Ron Greene: A Racer Legend


Over the years, Murray State has lost a number of coaches to higher profile programs. Steve Newton left for South Carolina; Mark Gottfried went to Alabama; and Mick Cronin moved his clipboard to Cincinnati.

That's life at the mid-major level. Fans have come to expect it.

But against all odds, defying all reason, there was one occasion when the door swung the other way.

In 1978, Ron Greene guided Mississippi State to a second-place finish in the Southeastern Conference and was named the SEC Coach of the Year.

That same year, Fred Overton guided the Racers to a dismal 8-17 record. There was talk of dropping to Division II.

Instead, in a move that shocked the college basketball world, Murray State convinced Greene to leave one of the most powerful conferences in the nation for an Ohio Valley Conference school that had suffered four losing seasons in five years.

If you wrote a film script like that, it would be derided as hopelessly unrealistic. But loyalty can be a powerful thing.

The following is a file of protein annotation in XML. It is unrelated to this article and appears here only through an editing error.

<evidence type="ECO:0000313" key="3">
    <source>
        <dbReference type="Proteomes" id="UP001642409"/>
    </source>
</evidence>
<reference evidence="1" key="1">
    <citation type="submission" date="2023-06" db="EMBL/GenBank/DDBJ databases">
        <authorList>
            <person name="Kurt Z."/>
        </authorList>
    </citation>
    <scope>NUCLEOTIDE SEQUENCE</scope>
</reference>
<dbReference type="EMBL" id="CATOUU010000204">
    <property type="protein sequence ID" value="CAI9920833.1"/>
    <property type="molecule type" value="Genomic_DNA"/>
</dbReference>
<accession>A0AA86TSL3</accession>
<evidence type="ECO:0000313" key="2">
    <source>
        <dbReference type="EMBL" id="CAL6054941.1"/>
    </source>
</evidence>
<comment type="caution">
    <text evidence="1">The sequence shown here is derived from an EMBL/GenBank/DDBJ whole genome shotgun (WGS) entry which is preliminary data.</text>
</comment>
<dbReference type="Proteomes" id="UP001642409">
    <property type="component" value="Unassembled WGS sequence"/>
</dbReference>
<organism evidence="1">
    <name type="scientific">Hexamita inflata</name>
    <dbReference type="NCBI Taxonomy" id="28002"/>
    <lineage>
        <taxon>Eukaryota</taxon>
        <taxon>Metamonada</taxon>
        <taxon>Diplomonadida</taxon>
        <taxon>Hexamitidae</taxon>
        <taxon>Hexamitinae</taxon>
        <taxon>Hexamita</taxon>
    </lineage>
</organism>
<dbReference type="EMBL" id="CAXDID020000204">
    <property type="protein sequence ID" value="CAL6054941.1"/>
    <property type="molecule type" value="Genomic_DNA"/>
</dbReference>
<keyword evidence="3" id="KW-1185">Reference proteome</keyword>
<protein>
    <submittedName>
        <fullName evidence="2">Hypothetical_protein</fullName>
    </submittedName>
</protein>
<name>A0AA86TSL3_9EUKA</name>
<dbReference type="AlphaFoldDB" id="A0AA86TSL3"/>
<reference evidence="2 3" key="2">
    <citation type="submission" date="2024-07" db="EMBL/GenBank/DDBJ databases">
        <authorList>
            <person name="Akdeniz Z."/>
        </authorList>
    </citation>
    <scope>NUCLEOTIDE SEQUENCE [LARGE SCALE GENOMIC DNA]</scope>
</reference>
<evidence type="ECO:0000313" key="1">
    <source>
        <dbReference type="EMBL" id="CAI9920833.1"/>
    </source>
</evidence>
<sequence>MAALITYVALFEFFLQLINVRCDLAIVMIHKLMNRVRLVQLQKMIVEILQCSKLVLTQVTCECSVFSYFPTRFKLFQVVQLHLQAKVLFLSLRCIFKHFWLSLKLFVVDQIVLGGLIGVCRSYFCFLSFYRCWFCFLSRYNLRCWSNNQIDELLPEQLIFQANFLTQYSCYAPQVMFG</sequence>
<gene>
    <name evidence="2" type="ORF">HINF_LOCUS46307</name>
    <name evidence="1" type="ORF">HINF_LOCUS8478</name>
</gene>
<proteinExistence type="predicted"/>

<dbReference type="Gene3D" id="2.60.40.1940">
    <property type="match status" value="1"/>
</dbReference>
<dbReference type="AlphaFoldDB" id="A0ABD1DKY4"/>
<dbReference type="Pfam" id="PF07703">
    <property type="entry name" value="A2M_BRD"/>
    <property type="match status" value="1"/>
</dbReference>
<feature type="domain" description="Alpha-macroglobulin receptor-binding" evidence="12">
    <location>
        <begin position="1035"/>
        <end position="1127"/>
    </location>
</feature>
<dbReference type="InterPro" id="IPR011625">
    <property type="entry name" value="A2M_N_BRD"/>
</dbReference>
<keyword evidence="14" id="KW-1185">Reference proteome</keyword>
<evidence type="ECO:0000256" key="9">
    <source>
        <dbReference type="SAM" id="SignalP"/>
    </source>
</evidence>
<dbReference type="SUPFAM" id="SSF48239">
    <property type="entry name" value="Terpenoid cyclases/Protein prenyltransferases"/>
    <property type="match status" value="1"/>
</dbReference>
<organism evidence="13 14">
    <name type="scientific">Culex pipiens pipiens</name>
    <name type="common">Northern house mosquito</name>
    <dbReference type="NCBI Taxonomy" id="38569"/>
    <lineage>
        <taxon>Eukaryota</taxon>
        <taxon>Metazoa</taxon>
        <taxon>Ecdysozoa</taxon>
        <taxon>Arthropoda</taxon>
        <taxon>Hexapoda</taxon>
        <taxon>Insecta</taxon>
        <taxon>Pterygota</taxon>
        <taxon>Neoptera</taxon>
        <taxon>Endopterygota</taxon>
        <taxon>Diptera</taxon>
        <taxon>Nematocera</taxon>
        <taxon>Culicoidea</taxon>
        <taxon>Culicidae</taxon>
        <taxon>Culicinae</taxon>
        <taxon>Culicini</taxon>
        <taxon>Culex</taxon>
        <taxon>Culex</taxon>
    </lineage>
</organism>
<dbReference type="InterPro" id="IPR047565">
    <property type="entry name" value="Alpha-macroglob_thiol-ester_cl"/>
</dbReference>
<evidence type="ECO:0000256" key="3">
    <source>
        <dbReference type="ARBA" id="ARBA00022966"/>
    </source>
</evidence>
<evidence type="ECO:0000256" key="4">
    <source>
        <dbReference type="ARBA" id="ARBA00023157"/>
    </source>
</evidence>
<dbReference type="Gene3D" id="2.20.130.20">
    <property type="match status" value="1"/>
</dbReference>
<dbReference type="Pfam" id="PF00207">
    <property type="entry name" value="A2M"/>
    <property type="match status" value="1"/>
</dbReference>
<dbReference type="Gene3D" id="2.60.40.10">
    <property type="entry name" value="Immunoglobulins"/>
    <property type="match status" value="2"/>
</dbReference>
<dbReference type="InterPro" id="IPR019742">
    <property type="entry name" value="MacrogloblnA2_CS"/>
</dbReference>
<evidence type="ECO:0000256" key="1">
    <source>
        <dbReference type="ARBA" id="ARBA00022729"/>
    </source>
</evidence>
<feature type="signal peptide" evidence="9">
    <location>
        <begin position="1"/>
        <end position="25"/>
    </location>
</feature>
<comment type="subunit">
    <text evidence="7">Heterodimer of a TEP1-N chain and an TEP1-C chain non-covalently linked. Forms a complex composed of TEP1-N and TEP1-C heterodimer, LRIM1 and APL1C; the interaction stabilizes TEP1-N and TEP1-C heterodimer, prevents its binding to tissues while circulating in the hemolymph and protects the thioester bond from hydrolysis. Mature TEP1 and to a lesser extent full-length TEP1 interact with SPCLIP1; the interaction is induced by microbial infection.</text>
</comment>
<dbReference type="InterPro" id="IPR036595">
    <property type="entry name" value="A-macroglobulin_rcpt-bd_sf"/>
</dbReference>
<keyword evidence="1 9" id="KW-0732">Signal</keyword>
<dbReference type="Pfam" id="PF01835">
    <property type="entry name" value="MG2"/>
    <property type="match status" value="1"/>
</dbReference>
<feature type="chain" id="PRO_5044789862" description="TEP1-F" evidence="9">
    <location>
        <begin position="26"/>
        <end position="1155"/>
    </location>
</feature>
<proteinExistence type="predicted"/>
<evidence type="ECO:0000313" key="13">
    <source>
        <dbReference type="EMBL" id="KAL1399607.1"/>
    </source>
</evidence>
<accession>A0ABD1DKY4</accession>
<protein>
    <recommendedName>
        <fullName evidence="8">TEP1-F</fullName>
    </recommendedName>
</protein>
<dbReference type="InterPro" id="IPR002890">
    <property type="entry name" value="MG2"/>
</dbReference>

Greene grew up in Terre Haute, Ind., where basketball inspired fervor that was almost religious in it's intensity.

"It was an amazing era," he recalled. "Television wasn't as prevalent then, so we played ball whenever we could. We'd meet on Saturday mornings at 10 a.m. and play three-on-three. If you got beat, you might not get back on the court for an hour, so you played like the devil. At 10 o'clock that night, we were still playing."

At Gerstmeyer High School, Greene played for one of the best teams in the history of the state. He and five of his teammates earned Division I scholarships to places such as Kentucky, Indiana, Kansas, and Bradley.

In 1956 and 1957 they made it to the state finals - only to lose to Crispus Attucks and the legendary Oscar Robertson.

"We had a very balanced team," Greene recalled. "The top six players averaged between 10 and 15 or 16 points. I was somewhere there in the middle. A lot of people thought we were one of the best offensive teams to ever play in the state of Indiana."

A lot of people also thought Greene was an exceptional player. When the Silver Anniversary Indiana All-State team was announced in 1957, Greene was one of those honored.

After high school, he enrolled at nearby Bradley. One of the top teams in the nation at the time, the Braves had just won the NIT championship, which in those days was considered just as prestigious as the NCAA title.